The plants need full exposure to sun for optimum growth and flowering.

The Royal Poinciana trees usually produce lots of colourful red flowers from spring to summer season, but in some places they can bloom all year round. Due to the bright red colour of flowers, they are sometimes called as flame trees. There are five petals in a single flower in which four of them look alike in bright red colour and the fifth one is quite a large petal which has white and yellow colours in it along with the red colour.

The trees have lacy green leaves as seen in the picture. The leaves form in pairs of pinnae with about 20 to 40 pairs of pinnae in each leaf, and the leaf can be even 50 cm long.

Royal Poinciana tree leaves
Royal Poinciana tree leaves | Source

The roots and branches of these trees are wide spreading, so they are really good shading trees but not a good choice to be planted close to buildings and other structures.

The below image from 1975 shows Royal Poinciana trees on both sides of a road in Zimbabwe, probably planted for their beauty and for providing comfortable natural shading.


Have you ever seen the Royal Poinciana Trees?

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    • JanTUB profile image

      Jan T Urquhart Baillie 

      2 years ago from Australia

      When we lived in Brisbane Australia, these trees were everywhere as street trees and feature trees in parks. In front of our church in the centre of the circular drive was an amazing specimen, just low enough to see the canopy from the road. Spectacular!

    • VioletteRose profile imageAUTHOR


      3 years ago from Chicago

      Thank you Pegcole17! That is wonderful that you had these in your yard, they should have looked really pretty. I haven't tried the royal poinciana seeds for games, but I can now see how useful they will be. I have actually used some other similar type of seeds for playing games when I was small.

    • PegCole17 profile image

      Peg Cole 

      3 years ago from Northeast of Dallas, Texas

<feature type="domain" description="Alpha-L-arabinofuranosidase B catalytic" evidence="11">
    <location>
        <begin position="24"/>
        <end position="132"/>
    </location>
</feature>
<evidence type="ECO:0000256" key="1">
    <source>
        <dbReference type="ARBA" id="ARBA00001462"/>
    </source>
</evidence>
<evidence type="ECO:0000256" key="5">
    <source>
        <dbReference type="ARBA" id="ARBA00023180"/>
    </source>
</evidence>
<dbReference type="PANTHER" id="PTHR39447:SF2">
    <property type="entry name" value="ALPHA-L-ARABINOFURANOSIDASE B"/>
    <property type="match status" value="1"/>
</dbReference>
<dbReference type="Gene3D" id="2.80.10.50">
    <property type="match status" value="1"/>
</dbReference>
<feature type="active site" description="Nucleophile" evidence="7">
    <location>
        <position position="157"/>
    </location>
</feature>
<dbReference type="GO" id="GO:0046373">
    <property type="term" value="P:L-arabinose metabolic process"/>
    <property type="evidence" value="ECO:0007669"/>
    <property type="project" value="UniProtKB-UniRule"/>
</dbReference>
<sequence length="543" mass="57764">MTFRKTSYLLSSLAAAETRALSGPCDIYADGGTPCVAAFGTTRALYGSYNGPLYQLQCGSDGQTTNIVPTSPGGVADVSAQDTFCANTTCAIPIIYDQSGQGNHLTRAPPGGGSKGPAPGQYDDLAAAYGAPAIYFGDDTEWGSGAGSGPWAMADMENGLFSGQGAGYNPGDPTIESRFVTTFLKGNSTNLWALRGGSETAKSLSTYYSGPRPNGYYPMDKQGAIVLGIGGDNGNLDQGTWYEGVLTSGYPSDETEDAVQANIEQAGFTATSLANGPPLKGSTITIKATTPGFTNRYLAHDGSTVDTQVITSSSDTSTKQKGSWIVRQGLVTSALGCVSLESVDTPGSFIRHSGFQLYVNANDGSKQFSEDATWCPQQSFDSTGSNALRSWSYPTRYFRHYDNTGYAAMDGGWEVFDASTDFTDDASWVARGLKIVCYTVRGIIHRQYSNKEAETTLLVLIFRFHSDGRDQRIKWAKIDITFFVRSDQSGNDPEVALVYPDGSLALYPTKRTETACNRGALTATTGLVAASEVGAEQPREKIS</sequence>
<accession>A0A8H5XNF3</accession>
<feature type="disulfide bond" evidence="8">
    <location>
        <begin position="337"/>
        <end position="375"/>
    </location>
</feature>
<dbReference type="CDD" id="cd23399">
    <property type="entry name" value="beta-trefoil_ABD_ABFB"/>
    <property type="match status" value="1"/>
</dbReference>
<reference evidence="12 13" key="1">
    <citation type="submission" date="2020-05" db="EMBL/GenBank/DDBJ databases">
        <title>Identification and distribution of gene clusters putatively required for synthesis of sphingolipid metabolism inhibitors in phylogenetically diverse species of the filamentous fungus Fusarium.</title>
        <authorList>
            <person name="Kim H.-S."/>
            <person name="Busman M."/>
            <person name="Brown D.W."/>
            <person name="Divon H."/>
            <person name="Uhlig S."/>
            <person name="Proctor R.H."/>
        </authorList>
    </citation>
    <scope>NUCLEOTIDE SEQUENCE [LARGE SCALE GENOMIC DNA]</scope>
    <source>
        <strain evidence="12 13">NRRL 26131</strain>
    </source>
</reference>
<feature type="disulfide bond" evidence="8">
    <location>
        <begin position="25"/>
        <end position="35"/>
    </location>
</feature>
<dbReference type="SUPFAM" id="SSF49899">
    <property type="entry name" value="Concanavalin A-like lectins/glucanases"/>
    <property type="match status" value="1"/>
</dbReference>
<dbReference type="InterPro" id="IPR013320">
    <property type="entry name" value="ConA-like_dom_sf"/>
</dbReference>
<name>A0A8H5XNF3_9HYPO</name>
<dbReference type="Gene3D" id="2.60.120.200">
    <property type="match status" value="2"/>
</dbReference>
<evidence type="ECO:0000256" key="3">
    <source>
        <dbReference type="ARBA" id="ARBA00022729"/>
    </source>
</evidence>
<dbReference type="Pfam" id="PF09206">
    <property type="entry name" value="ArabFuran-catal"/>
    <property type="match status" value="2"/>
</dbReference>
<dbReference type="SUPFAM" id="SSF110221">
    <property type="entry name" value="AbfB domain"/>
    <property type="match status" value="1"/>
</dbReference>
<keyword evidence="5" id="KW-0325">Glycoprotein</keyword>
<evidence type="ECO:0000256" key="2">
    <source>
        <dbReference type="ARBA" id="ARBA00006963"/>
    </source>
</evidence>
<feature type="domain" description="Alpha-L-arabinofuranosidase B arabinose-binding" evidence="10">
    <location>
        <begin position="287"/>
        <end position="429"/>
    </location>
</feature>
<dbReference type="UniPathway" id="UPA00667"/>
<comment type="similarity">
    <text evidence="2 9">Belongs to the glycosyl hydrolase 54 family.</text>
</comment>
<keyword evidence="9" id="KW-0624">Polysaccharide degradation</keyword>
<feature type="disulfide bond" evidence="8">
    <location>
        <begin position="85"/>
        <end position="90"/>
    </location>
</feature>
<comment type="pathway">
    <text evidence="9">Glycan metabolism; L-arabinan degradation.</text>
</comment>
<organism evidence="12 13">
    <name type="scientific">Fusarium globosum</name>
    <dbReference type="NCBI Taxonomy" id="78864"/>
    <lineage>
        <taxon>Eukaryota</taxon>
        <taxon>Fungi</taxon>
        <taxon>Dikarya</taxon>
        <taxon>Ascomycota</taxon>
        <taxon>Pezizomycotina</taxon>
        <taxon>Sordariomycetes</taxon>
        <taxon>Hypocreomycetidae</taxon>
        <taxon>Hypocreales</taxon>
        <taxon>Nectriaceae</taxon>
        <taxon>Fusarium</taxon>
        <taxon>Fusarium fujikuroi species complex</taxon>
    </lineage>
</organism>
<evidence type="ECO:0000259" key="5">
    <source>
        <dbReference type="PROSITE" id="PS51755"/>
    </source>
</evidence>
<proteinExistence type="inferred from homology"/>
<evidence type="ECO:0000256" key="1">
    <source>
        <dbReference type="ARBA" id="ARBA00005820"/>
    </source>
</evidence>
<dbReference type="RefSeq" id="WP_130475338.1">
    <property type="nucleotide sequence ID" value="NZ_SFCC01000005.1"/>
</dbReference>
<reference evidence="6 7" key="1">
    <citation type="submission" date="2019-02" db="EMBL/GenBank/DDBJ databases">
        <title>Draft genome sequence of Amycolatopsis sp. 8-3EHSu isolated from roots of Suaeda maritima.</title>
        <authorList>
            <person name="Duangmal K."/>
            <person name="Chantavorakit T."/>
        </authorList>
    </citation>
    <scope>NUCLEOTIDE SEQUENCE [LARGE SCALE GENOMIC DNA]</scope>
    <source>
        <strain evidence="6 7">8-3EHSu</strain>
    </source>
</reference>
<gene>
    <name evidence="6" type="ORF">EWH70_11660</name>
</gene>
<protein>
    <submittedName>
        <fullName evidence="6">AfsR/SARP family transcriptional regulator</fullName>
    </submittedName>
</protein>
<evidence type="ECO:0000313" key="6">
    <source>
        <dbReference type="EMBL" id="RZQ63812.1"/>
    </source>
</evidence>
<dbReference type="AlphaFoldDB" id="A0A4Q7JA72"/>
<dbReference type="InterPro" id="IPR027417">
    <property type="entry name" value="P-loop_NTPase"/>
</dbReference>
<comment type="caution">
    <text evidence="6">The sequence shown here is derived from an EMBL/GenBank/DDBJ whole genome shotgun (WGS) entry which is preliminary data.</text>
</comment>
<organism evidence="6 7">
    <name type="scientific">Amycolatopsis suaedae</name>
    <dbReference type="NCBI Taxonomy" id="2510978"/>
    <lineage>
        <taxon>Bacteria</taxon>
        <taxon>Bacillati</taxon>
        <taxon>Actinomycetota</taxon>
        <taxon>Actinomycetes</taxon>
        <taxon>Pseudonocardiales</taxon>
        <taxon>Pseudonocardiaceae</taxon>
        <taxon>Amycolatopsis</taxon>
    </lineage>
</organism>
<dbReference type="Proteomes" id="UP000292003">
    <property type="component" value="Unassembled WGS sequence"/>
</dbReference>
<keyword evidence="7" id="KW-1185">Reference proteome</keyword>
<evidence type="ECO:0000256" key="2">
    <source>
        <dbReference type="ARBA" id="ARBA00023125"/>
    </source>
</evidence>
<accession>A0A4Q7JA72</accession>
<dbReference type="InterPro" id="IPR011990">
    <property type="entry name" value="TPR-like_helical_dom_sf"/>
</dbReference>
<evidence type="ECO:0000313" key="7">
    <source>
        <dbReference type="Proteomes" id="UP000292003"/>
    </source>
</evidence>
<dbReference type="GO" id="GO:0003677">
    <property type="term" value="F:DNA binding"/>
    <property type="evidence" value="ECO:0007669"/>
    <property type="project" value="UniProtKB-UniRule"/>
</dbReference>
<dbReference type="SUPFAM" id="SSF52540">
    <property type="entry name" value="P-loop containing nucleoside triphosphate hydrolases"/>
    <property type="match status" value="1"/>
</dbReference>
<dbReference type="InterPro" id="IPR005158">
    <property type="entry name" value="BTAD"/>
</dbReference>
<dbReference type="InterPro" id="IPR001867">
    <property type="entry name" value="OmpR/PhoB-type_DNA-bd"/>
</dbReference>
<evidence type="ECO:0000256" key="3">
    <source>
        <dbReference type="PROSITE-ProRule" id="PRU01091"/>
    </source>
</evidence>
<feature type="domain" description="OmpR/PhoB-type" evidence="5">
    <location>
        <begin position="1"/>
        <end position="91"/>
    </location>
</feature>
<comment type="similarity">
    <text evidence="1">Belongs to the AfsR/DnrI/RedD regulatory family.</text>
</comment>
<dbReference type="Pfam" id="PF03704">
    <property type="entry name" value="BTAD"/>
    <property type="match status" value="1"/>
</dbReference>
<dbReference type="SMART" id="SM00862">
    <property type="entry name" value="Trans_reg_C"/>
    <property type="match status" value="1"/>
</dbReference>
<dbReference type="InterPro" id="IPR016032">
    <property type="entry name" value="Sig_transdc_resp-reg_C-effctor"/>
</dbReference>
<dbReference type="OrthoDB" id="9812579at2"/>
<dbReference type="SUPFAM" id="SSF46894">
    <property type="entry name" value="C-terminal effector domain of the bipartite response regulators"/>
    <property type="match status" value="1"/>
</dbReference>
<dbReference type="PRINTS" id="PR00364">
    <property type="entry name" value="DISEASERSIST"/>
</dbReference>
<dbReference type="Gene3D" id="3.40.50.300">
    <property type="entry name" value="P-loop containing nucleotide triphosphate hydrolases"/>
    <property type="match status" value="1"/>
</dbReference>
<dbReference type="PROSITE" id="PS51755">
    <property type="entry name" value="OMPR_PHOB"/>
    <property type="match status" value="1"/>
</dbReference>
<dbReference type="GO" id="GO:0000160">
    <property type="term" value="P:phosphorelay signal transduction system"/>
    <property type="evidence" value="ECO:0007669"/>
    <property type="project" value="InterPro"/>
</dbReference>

These are such lovely trees with vibrant blooms. We grew up climbing the one in our yard and its bark was smooth and skin-like. We collected the seed pods and used them for a variety of games, turning the hard seeds into bean bags. How I miss these beautiful trees from the tropics.

    • VioletteRose profile imageAUTHOR


      3 years ago from Chicago

      Hi all, thank you so much for reading and commenting :) I am glad you all like them. They are all over here, and so pretty with the colourful and bright flowers.

    • AliciaC profile image

      Linda Crampton 

      3 years ago from British Columbia, Canada

      I love learning about new plants by reading your hubs. Thank you for the introduction to these beautiful trees.

    • MsDora profile image

      Dora Weithers 

      3 years ago from The Caribbean

      We have these trees in the Caribbean, and yes they are as bright and beautiful as you say. There was one on my school playground which shaded us at recess time. Thanks for the focus.

    • poetryman6969 profile image


      3 years ago

      Lovely. Nature ablaze. I see why they call it the flame tree. It's interesting that you can see these colors in spring and summer since I am mostly used to seeing trees look like they are on fire in the fall.

    • FlourishAnyway profile image


      3 years ago from USA

      How beautiful! It's been a long time, but I have seen these beautiful trees. Lovely hub that brings back childhood memories.